Creating any kind of video content takes resources - whether that's time, equipment, knowledge, passion or budget. Plenty of the former and a little of the latter will get you on your feet but sooner or later, a lack of available funds will restrict even the most enthusiastic video maker. Although we hear about YouTube success stories everyday, there are hundreds of thousands of channels that may never get picked up by the networks (and may never want to) but strive for enough financial independence to carry on towards their goal of producing something worthwhile that speaks to a willing and engaged audience.

California-based Tubestart have tapped into this need and have launched their own crowdfunding site where benefactors can support creators by subscribing to their projects. The company aims to provide more than 1 million global YouTube creators with the chance to create traditional reward campaigns.

Creators get to keep most of their content publicly available on YouTube (to generate money from Adsense) but can grow via monthly contributions via their Tubestart sponsors. Those sponsors get access to locked down content as well as other perks.

Founder and CEO Josef Holms states that:

YouTube receives billions of monthly visits and comprises a substantial percentage of Web traffic. Yet, the current ad-based monetization model is not serving content creators or their fans well. Especially for niche-genre content creators, subscription-based crowdfunding — where viewers can subscribe for as little as $5 per month — provides the best, most sustainable production and funding model available. With digital media already changing the traditional entertainment production and distribution processes, anyone with a little know-how and a good idea can become a YouTuber with subscription-based crowdfunding.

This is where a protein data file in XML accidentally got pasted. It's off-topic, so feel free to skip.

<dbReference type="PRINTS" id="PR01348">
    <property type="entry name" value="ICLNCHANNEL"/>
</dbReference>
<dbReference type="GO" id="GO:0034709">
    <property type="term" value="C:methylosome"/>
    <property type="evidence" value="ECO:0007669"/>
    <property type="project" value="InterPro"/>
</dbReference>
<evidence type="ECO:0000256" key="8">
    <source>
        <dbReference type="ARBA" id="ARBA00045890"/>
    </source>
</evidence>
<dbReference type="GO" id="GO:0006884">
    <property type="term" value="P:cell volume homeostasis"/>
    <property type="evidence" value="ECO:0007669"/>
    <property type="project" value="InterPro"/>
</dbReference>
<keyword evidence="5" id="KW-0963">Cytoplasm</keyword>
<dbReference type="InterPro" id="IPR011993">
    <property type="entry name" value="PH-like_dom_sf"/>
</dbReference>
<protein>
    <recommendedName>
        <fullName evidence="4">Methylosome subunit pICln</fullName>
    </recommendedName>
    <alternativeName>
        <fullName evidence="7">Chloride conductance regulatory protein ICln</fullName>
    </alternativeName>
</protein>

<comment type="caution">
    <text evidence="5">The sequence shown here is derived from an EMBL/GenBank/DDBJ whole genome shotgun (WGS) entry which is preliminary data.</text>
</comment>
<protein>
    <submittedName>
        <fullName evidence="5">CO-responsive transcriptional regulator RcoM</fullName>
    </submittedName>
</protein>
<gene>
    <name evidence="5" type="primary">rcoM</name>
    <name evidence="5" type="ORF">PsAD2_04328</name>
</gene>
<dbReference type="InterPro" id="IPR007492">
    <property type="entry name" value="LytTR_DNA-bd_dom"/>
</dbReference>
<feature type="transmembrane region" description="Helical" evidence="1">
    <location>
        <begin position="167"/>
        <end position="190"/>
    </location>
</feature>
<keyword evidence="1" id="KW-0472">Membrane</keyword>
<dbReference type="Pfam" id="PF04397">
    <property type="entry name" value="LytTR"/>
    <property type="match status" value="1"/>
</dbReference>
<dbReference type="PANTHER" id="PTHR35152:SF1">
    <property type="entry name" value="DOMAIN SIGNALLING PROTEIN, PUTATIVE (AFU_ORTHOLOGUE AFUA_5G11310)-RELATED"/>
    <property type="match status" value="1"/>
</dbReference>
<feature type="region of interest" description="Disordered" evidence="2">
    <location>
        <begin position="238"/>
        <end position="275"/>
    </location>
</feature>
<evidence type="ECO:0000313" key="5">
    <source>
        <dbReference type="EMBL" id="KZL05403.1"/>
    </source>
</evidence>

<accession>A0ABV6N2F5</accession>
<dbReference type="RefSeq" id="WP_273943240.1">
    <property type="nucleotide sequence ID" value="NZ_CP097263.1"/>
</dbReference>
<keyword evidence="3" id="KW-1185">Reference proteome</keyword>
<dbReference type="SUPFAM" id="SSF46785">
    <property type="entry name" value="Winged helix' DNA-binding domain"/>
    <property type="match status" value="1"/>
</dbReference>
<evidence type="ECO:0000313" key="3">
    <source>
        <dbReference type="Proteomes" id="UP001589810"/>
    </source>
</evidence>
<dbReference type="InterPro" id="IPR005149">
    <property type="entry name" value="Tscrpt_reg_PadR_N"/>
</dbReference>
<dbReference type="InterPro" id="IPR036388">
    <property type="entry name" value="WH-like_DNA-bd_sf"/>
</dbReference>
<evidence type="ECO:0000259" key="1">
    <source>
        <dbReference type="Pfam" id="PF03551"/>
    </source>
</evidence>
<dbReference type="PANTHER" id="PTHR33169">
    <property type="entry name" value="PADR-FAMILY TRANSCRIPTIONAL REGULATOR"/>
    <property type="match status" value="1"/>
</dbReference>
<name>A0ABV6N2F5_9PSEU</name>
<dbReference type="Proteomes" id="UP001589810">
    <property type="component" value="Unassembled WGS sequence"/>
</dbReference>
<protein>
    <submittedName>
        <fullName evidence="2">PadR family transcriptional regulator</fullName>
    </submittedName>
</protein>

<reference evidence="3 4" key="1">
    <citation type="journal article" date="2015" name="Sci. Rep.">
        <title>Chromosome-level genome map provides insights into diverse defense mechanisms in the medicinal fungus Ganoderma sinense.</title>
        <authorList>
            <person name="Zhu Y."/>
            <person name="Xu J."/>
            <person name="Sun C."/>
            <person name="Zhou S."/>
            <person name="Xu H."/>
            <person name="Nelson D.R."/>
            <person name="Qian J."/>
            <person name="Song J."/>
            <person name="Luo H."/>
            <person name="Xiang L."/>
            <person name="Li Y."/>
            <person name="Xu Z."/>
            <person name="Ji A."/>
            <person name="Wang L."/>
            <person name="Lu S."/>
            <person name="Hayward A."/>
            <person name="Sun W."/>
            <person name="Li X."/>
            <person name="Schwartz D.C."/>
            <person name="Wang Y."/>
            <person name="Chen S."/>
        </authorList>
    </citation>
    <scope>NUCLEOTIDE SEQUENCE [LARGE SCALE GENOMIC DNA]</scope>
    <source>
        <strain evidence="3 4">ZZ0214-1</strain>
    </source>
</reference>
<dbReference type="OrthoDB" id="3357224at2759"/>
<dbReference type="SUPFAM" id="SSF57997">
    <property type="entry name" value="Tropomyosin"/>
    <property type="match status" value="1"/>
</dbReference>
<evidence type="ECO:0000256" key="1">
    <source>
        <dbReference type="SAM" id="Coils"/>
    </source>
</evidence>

Tubestart will be available to video creators in North America, Canada and Europe (around 32 countries in total) and crowdfunding campaigns can be set up for between $500 and $500,000. Alternatively, monthly subscriptions are available between $5 to $150. Creators who join Tubestart pay a platform fee of 5%. Here's their explainer video:

ALSO ►  U.S. Appeals Court: YouTube Creators Must Consider Fair Use Before Issuing Takedown Notices

There are already some projects up on the site, including this one from the Disneyland Geek who is asking for a ongoing support his Anaheim, CA based videos and is offering exclusive videos and a production credit in return.

Tubestart is only a few days old but it'll be interesting to see how it compares with the other main crowdfunding sites such as Kickstarter and Indiegogo over the next 12 months.

  • Tim

    But Carla how is it different from Subbable and Patreon?

    • Josef Holm

      Subbable and Patreon are both great and all three sites are different from each other.

      TubeStart differs from the other two in 3 main areas:

      1.) Subbable and Patreon each offer one type of crowdfunding. TubeStart offers 3 (soon 4) types including the Subscription, Pledge plus the Kickstarter (all or nothing) and Indiegogo (flexible) models. We think what's important is to build a YouTube centric platform without restricting creators to certain funding types. You choose the model which best fits your needs.

      2.) Subbable and Patreon are available in the US. TubeStart is available in the US, Canada and all EU countries. (32 countries total)

      3.) TubeStart is open to all YouTube creators, experienced and new. We do not restrict access to the platform based on view count or subscribers.

      Hope this helps :)